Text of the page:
Okinawa’s Gov. Denny Tamaki has called for relocating Marine air operations outside of the island prefecture following a prefecture-wide referendum over the weekend.
Approximately 72 percent of voters who turned out Sunday voted against plans to reclaim land in Oura Bay at Camp Schwab for a new military runway. The plan is to close Marine Corps Air Station Futenma and move air operations to Henoko on Okinawa’s less populated northern coast.
Tamaki’s comments came a day after the vote as he answered questions from members of Okinawa’s prefectural assembly about the dangers posed by Futenma, which Defense Minister Takeshi Iwaya in October referred to as “the most dangerous air base in the world,” if the relocation to Henoko is effectively blocked.
“I understand that it has been discussed between the U.S. and Japan, through the U.S. military reorganization plan, that relocating Futenma outside of Japan was part of it, and I believe that Tokyo also understands that is a part of the plan,” he said in response to a question from lawmaker Noriji Yamakawa. “So why don’t they move forward accordingly and relocate it outside of Japan — and I believe that is the best plan.”
It is unclear whether Tamaki was referring to early discussions about the relocation or the relocation plan itself, which has always been centered on keeping air operations within the prefecture. The plan to build the runway at the isolated Camp Schwab in northern Okinawa was agreed upon during bilateral negotiations in 2006.
Tamaki’s comments come just days before he is scheduled to meet Friday in Tokyo with Prime Minister Shinzo Abe. Abe has said the relocation project will continue regardless of the referendums result.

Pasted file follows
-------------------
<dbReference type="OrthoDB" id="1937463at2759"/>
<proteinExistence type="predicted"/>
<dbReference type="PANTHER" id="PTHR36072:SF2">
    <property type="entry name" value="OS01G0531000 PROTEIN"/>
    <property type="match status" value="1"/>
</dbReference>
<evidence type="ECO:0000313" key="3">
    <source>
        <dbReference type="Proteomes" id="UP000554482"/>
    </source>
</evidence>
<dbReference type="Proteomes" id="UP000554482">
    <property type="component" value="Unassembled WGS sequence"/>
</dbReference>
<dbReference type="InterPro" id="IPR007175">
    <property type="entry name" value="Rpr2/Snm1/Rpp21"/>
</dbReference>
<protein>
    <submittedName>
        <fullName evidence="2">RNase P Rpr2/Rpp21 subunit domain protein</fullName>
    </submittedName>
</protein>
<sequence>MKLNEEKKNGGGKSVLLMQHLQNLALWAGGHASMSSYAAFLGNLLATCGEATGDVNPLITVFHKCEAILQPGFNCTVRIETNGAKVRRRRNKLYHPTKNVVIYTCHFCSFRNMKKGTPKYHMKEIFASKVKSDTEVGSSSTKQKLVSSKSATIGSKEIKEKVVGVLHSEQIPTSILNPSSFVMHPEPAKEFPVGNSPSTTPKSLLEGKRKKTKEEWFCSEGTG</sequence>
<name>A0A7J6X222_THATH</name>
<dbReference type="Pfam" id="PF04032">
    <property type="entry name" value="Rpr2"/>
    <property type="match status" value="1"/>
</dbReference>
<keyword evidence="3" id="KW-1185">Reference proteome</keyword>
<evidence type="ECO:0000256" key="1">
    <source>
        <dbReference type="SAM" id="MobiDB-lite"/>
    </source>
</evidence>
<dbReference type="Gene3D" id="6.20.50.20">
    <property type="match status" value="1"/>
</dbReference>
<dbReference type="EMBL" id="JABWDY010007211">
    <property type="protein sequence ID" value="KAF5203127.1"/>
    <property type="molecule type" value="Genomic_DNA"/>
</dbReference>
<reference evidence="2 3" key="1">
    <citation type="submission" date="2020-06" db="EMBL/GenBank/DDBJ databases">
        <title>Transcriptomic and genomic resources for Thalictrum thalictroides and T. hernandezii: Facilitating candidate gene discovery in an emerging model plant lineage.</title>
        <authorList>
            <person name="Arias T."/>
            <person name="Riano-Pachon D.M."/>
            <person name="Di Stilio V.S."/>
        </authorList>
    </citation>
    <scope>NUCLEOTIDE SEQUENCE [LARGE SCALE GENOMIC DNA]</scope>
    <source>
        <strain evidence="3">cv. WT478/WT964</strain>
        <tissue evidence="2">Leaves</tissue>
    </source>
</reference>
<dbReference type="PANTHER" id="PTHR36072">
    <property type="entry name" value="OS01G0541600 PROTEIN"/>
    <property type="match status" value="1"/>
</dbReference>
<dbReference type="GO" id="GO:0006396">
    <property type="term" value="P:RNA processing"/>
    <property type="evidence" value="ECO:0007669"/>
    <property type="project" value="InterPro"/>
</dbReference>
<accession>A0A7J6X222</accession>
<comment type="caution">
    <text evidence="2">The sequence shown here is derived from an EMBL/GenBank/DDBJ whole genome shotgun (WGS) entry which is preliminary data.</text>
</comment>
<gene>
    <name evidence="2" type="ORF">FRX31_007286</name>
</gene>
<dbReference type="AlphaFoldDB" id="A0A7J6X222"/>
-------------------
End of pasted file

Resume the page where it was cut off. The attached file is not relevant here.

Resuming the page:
His administration has maintained that U.S. military bases in Okinawa are needed due to the island’s strategic importance and the deterrent capabilities of U.S. troops stationed there.
Local lawmakers wrangled over how best to fight the relocation, which they have typically been against and is already underway. The second phase of the project is already being prepped with surveys and seawall repairs.
The second phase would complete about one-fourth of the 0.6 square-mile total reclamation project.
Yamakawa asked if the governor considered requesting the shift off-island due to the seabed in the reclamation area in Oura Bay being softer than was previously expected.
Prefectural assembly chair spokesman Takekuni Ikeda said the assembly would continue to demand the relocation of Marine air operations outside of Okinawa — and even outside of Japan — and would not approve any changes to the plans because of the seabed conditions.
“An alternative place must be discussed with rest of nations and shouldn’t be decided in Tokyo,” Ikeda said.
Marine officials Tuesday afternoon said they could not comment on a “domestic political issue.”
“It is our goal to maintain a strong and transparent relationship with our gracious Okinawan hosts,” a III Marine Expeditionary Force spokesman wrote in a statement to Stars and Stripes. “Every day we strive to balance the concerns of the local community along with the necessity to maintain constant readiness in support of our treaty commitments with our partners and allies.”
Local scholars believe there is little chance the current relocation plan will change. However, they said the composition of the seabed will cause further delays giving activists more time to fight the project.
“I don’t think this referendum will change the U.S. and Japanese governments’ minds on Henoko,” Ryukyu University professor Toshiaki Gabe wrote in an email Wednesday to Stars and Stripes. “Under the current Abe Cabinet, I don’t think the rest of nation will agree to the idea, but perhaps, when it changes to a different cabinet, it may be possible to voice the idea to relocate to outside of Japan.”
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